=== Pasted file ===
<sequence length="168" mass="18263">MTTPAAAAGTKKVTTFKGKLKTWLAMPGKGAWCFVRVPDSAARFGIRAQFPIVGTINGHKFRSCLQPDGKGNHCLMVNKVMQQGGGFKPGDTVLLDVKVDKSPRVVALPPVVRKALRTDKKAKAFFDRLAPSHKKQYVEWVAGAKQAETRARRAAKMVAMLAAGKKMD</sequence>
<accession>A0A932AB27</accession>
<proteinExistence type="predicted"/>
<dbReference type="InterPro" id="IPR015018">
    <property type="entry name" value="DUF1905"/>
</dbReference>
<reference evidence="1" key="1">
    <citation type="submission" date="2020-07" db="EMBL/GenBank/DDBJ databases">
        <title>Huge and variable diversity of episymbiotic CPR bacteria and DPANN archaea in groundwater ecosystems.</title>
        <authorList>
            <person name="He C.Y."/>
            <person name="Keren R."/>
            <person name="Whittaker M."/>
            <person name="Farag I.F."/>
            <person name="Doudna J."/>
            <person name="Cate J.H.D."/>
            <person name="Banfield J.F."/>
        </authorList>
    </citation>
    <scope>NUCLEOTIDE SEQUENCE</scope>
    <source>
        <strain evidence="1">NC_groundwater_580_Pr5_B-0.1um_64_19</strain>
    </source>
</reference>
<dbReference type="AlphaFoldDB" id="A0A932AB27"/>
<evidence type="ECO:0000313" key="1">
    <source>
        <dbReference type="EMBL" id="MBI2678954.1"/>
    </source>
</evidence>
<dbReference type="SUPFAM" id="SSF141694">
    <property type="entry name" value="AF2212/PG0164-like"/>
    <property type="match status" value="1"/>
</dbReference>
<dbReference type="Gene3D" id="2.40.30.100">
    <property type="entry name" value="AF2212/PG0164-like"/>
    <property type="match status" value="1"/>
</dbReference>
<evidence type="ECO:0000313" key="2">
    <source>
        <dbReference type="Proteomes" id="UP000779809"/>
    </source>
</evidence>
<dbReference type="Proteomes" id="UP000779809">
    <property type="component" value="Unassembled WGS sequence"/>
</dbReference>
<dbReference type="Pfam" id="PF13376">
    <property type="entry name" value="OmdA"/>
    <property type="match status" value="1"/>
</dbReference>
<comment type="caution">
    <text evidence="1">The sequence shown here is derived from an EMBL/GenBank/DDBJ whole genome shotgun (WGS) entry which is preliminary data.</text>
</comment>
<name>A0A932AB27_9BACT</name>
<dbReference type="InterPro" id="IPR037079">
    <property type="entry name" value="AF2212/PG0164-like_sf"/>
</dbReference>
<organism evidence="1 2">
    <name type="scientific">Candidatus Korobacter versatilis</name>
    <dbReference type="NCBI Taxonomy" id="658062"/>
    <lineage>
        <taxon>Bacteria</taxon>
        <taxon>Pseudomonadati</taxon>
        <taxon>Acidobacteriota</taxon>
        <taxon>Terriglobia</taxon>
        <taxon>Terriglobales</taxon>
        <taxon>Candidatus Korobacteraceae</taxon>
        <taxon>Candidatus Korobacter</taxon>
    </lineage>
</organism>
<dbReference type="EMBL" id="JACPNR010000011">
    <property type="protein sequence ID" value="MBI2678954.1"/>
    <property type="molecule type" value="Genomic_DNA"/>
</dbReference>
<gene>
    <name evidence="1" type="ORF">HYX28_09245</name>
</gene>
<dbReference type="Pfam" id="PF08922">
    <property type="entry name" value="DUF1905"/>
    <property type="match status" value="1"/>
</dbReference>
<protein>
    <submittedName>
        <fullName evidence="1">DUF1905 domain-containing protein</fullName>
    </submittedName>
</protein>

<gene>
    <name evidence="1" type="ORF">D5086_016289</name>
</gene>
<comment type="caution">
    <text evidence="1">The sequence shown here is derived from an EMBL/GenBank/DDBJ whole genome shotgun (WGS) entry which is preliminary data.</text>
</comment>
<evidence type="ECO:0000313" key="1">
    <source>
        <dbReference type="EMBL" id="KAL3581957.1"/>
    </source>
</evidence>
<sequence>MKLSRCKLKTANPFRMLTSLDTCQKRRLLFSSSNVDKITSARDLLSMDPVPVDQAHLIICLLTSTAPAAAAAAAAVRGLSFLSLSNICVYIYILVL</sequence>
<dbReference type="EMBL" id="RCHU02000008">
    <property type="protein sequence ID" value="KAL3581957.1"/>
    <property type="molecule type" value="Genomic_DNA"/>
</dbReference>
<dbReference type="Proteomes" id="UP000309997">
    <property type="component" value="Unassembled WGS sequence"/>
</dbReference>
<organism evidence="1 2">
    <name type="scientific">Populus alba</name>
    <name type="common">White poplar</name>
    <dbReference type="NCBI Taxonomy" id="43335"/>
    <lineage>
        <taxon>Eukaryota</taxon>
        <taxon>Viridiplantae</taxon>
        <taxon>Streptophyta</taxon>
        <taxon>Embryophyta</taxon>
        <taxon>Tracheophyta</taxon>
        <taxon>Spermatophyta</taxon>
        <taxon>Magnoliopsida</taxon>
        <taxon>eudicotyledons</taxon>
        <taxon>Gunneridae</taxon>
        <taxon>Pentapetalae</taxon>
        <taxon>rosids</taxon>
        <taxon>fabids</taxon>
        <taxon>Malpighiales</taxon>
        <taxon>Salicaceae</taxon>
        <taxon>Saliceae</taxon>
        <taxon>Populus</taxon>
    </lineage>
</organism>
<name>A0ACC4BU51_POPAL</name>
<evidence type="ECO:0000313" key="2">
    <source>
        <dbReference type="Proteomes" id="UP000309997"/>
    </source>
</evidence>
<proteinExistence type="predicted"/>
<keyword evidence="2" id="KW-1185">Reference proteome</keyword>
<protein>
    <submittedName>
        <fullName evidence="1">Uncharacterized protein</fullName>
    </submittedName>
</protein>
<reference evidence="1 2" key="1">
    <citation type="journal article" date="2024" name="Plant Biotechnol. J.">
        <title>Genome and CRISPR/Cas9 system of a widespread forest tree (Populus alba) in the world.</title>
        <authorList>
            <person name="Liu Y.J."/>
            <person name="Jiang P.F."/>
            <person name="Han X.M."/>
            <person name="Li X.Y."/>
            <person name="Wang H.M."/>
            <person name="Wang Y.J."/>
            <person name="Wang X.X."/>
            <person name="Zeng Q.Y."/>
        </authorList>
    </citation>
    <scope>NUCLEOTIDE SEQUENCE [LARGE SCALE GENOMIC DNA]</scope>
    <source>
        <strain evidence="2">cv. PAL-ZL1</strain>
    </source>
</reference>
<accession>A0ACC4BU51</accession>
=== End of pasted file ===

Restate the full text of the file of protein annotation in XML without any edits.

<sequence length="168" mass="18263">MTTPAAAAGTKKVTTFKGKLKTWLAMPGKGAWCFVRVPDSAARFGIRAQFPIVGTINGHKFRSCLQPDGKGNHCLMVNKVMQQGGGFKPGDTVLLDVKVDKSPRVVALPPVVRKALRTDKKAKAFFDRLAPSHKKQYVEWVAGAKQAETRARRAAKMVAMLAAGKKMD</sequence>
<accession>A0A932AB27</accession>
<proteinExistence type="predicted"/>
<dbReference type="InterPro" id="IPR015018">
    <property type="entry name" value="DUF1905"/>
</dbReference>
<reference evidence="1" key="1">
    <citation type="submission" date="2020-07" db="EMBL/GenBank/DDBJ databases">
        <title>Huge and variable diversity of episymbiotic CPR bacteria and DPANN archaea in groundwater ecosystems.</title>
        <authorList>
            <person name="He C.Y."/>
            <person name="Keren R."/>
            <person name="Whittaker M."/>
            <person name="Farag I.F."/>
            <person name="Doudna J."/>
            <person name="Cate J.H.D."/>
            <person name="Banfield J.F."/>
        </authorList>
    </citation>
    <scope>NUCLEOTIDE SEQUENCE</scope>
    <source>
        <strain evidence="1">NC_groundwater_580_Pr5_B-0.1um_64_19</strain>
    </source>
</reference>
<dbReference type="AlphaFoldDB" id="A0A932AB27"/>
<evidence type="ECO:0000313" key="1">
    <source>
        <dbReference type="EMBL" id="MBI2678954.1"/>
    </source>
</evidence>
<dbReference type="SUPFAM" id="SSF141694">
    <property type="entry name" value="AF2212/PG0164-like"/>
    <property type="match status" value="1"/>
</dbReference>
<dbReference type="Gene3D" id="2.40.30.100">
    <property type="entry name" value="AF2212/PG0164-like"/>
    <property type="match status" value="1"/>
</dbReference>
<evidence type="ECO:0000313" key="2">
    <source>
        <dbReference type="Proteomes" id="UP000779809"/>
    </source>
</evidence>
<dbReference type="Proteomes" id="UP000779809">
    <property type="component" value="Unassembled WGS sequence"/>
</dbReference>
<dbReference type="Pfam" id="PF13376">
    <property type="entry name" value="OmdA"/>
    <property type="match status" value="1"/>
</dbReference>
<comment type="caution">
    <text evidence="1">The sequence shown here is derived from an EMBL/GenBank/DDBJ whole genome shotgun (WGS) entry which is preliminary data.</text>
</comment>
<name>A0A932AB27_9BACT</name>
<dbReference type="InterPro" id="IPR037079">
    <property type="entry name" value="AF2212/PG0164-like_sf"/>
</dbReference>
<organism evidence="1 2">
    <name type="scientific">Candidatus Korobacter versatilis</name>
    <dbReference type="NCBI Taxonomy" id="658062"/>
    <lineage>
        <taxon>Bacteria</taxon>
        <taxon>Pseudomonadati</taxon>
        <taxon>Acidobacteriota</taxon>
        <taxon>Terriglobia</taxon>
        <taxon>Terriglobales</taxon>
        <taxon>Candidatus Korobacteraceae</taxon>
        <taxon>Candidatus Korobacter</taxon>
    </lineage>
</organism>
<dbReference type="EMBL" id="JACPNR010000011">
    <property type="protein sequence ID" value="MBI2678954.1"/>
    <property type="molecule type" value="Genomic_DNA"/>
</dbReference>
<gene>
    <name evidence="1" type="ORF">HYX28_09245</name>
</gene>
<dbReference type="Pfam" id="PF08922">
    <property type="entry name" value="DUF1905"/>
    <property type="match status" value="1"/>
</dbReference>
<protein>
    <submittedName>
        <fullName evidence="1">DUF1905 domain-containing protein</fullName>
    </submittedName>
</protein>

<gene>
    <name evidence="1" type="ORF">D5086_016289</name>
</gene>
<comment type="caution">
    <text evidence="1">The sequence shown here is derived from an EMBL/GenBank/DDBJ whole genome shotgun (WGS) entry which is preliminary data.</text>
</comment>
<evidence type="ECO:0000313" key="1">
    <source>
        <dbReference type="EMBL" id="KAL3581957.1"/>
    </source>
</evidence>
<sequence>MKLSRCKLKTANPFRMLTSLDTCQKRRLLFSSSNVDKITSARDLLSMDPVPVDQAHLIICLLTSTAPAAAAAAAAVRGLSFLSLSNICVYIYILVL</sequence>
<dbReference type="EMBL" id="RCHU02000008">
    <property type="protein sequence ID" value="KAL3581957.1"/>
    <property type="molecule type" value="Genomic_DNA"/>
</dbReference>
<dbReference type="Proteomes" id="UP000309997">
    <property type="component" value="Unassembled WGS sequence"/>
</dbReference>
<organism evidence="1 2">
    <name type="scientific">Populus alba</name>
    <name type="common">White poplar</name>
    <dbReference type="NCBI Taxonomy" id="43335"/>
    <lineage>
        <taxon>Eukaryota</taxon>
        <taxon>Viridiplantae</taxon>
        <taxon>Streptophyta</taxon>
        <taxon>Embryophyta</taxon>
        <taxon>Tracheophyta</taxon>
        <taxon>Spermatophyta</taxon>
        <taxon>Magnoliopsida</taxon>
        <taxon>eudicotyledons</taxon>
        <taxon>Gunneridae</taxon>
        <taxon>Pentapetalae</taxon>
        <taxon>rosids</taxon>
        <taxon>fabids</taxon>
        <taxon>Malpighiales</taxon>
        <taxon>Salicaceae</taxon>
        <taxon>Saliceae</taxon>
        <taxon>Populus</taxon>
    </lineage>
</organism>
<name>A0ACC4BU51_POPAL</name>
<evidence type="ECO:0000313" key="2">
    <source>
        <dbReference type="Proteomes" id="UP000309997"/>
    </source>
</evidence>
<proteinExistence type="predicted"/>
<keyword evidence="2" id="KW-1185">Reference proteome</keyword>
<protein>
    <submittedName>
        <fullName evidence="1">Uncharacterized protein</fullName>
    </submittedName>
</protein>
<reference evidence="1 2" key="1">
    <citation type="journal article" date="2024" name="Plant Biotechnol. J.">
        <title>Genome and CRISPR/Cas9 system of a widespread forest tree (Populus alba) in the world.</title>
        <authorList>
            <person name="Liu Y.J."/>
            <person name="Jiang P.F."/>
            <person name="Han X.M."/>
            <person name="Li X.Y."/>
            <person name="Wang H.M."/>
            <person name="Wang Y.J."/>
            <person name="Wang X.X."/>
            <person name="Zeng Q.Y."/>
        </authorList>
    </citation>
    <scope>NUCLEOTIDE SEQUENCE [LARGE SCALE GENOMIC DNA]</scope>
    <source>
        <strain evidence="2">cv. PAL-ZL1</strain>
    </source>
</reference>
<accession>A0ACC4BU51</accession>